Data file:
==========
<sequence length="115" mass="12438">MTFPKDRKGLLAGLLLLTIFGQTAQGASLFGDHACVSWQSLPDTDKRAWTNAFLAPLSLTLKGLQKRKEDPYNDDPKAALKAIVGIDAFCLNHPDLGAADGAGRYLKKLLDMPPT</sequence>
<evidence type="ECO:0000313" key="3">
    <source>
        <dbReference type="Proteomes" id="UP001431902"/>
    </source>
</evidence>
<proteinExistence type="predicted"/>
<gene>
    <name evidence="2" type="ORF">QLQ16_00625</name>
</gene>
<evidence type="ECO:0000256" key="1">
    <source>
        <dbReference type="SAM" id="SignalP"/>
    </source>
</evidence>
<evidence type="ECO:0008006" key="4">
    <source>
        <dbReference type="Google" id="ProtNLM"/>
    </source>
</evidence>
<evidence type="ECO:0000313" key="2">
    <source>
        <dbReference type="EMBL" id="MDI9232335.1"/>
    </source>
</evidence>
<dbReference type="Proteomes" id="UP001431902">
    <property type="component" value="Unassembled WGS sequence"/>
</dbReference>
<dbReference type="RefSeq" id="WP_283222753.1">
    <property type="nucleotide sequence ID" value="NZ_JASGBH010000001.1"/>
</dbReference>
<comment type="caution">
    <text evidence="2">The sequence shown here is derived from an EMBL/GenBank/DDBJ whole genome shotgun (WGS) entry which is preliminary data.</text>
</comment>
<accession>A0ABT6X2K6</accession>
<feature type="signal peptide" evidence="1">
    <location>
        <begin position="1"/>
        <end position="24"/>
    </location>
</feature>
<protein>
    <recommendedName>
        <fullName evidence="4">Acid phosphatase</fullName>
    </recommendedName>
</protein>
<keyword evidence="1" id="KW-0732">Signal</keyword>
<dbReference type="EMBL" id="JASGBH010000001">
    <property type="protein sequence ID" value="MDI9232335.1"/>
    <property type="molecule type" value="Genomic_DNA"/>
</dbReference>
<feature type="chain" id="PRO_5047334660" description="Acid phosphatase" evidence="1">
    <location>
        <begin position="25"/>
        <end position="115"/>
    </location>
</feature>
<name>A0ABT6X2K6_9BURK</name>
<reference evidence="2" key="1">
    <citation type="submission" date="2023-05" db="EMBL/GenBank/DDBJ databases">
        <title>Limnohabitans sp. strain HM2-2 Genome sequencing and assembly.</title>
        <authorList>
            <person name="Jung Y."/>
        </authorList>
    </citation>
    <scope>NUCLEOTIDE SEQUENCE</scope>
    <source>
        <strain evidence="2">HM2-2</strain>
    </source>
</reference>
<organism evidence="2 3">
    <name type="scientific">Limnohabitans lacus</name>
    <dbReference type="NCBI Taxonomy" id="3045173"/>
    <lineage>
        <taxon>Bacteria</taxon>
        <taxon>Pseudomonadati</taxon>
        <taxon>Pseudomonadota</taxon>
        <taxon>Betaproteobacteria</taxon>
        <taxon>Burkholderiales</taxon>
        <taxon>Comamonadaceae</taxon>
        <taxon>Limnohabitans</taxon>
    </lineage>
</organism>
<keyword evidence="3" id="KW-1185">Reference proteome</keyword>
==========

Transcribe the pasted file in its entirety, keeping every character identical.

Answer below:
<sequence length="115" mass="12438">MTFPKDRKGLLAGLLLLTIFGQTAQGASLFGDHACVSWQSLPDTDKRAWTNAFLAPLSLTLKGLQKRKEDPYNDDPKAALKAIVGIDAFCLNHPDLGAADGAGRYLKKLLDMPPT</sequence>
<evidence type="ECO:0000313" key="3">
    <source>
        <dbReference type="Proteomes" id="UP001431902"/>
    </source>
</evidence>
<proteinExistence type="predicted"/>
<gene>
    <name evidence="2" type="ORF">QLQ16_00625</name>
</gene>
<evidence type="ECO:0000256" key="1">
    <source>
        <dbReference type="SAM" id="SignalP"/>
    </source>
</evidence>
<evidence type="ECO:0008006" key="4">
    <source>
        <dbReference type="Google" id="ProtNLM"/>
    </source>
</evidence>
<evidence type="ECO:0000313" key="2">
    <source>
        <dbReference type="EMBL" id="MDI9232335.1"/>
    </source>
</evidence>
<dbReference type="Proteomes" id="UP001431902">
    <property type="component" value="Unassembled WGS sequence"/>
</dbReference>
<dbReference type="RefSeq" id="WP_283222753.1">
    <property type="nucleotide sequence ID" value="NZ_JASGBH010000001.1"/>
</dbReference>
<comment type="caution">
    <text evidence="2">The sequence shown here is derived from an EMBL/GenBank/DDBJ whole genome shotgun (WGS) entry which is preliminary data.</text>
</comment>
<accession>A0ABT6X2K6</accession>
<feature type="signal peptide" evidence="1">
    <location>
        <begin position="1"/>
        <end position="24"/>
    </location>
</feature>
<protein>
    <recommendedName>
        <fullName evidence="4">Acid phosphatase</fullName>
    </recommendedName>
</protein>
<keyword evidence="1" id="KW-0732">Signal</keyword>
<dbReference type="EMBL" id="JASGBH010000001">
    <property type="protein sequence ID" value="MDI9232335.1"/>
    <property type="molecule type" value="Genomic_DNA"/>
</dbReference>
<feature type="chain" id="PRO_5047334660" description="Acid phosphatase" evidence="1">
    <location>
        <begin position="25"/>
        <end position="115"/>
    </location>
</feature>
<name>A0ABT6X2K6_9BURK</name>
<reference evidence="2" key="1">
    <citation type="submission" date="2023-05" db="EMBL/GenBank/DDBJ databases">
        <title>Limnohabitans sp. strain HM2-2 Genome sequencing and assembly.</title>
        <authorList>
            <person name="Jung Y."/>
        </authorList>
    </citation>
    <scope>NUCLEOTIDE SEQUENCE</scope>
    <source>
        <strain evidence="2">HM2-2</strain>
    </source>
</reference>
<organism evidence="2 3">
    <name type="scientific">Limnohabitans lacus</name>
    <dbReference type="NCBI Taxonomy" id="3045173"/>
    <lineage>
        <taxon>Bacteria</taxon>
        <taxon>Pseudomonadati</taxon>
        <taxon>Pseudomonadota</taxon>
        <taxon>Betaproteobacteria</taxon>
        <taxon>Burkholderiales</taxon>
        <taxon>Comamonadaceae</taxon>
        <taxon>Limnohabitans</taxon>
    </lineage>
</organism>
<keyword evidence="3" id="KW-1185">Reference proteome</keyword>